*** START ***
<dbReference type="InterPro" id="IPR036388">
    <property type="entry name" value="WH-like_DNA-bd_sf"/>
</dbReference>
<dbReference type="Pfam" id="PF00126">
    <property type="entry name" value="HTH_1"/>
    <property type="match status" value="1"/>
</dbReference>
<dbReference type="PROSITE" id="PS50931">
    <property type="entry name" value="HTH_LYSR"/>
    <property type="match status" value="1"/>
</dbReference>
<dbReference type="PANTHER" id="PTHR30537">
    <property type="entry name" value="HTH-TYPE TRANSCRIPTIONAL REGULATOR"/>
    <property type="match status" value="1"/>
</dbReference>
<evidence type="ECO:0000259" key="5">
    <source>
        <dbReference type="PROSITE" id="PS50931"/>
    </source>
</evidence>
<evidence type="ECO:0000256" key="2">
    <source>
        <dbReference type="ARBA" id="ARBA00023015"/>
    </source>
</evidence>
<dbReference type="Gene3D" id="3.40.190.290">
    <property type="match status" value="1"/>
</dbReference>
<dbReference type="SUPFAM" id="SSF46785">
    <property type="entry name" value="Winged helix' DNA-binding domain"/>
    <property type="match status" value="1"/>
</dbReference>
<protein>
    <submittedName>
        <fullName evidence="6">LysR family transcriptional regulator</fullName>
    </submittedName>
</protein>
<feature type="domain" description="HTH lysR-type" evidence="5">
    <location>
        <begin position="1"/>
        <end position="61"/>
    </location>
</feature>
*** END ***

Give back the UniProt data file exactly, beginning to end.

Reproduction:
<dbReference type="InterPro" id="IPR036388">
    <property type="entry name" value="WH-like_DNA-bd_sf"/>
</dbReference>
<dbReference type="Pfam" id="PF00126">
    <property type="entry name" value="HTH_1"/>
    <property type="match status" value="1"/>
</dbReference>
<dbReference type="PROSITE" id="PS50931">
    <property type="entry name" value="HTH_LYSR"/>
    <property type="match status" value="1"/>
</dbReference>
<dbReference type="PANTHER" id="PTHR30537">
    <property type="entry name" value="HTH-TYPE TRANSCRIPTIONAL REGULATOR"/>
    <property type="match status" value="1"/>
</dbReference>
<evidence type="ECO:0000259" key="5">
    <source>
        <dbReference type="PROSITE" id="PS50931"/>
    </source>
</evidence>
<evidence type="ECO:0000256" key="2">
    <source>
        <dbReference type="ARBA" id="ARBA00023015"/>
    </source>
</evidence>
<dbReference type="Gene3D" id="3.40.190.290">
    <property type="match status" value="1"/>
</dbReference>
<dbReference type="SUPFAM" id="SSF46785">
    <property type="entry name" value="Winged helix' DNA-binding domain"/>
    <property type="match status" value="1"/>
</dbReference>
<protein>
    <submittedName>
        <fullName evidence="6">LysR family transcriptional regulator</fullName>
    </submittedName>
</protein>
<feature type="domain" description="HTH lysR-type" evidence="5">
    <location>
        <begin position="1"/>
        <end position="61"/>
    </location>
</feature>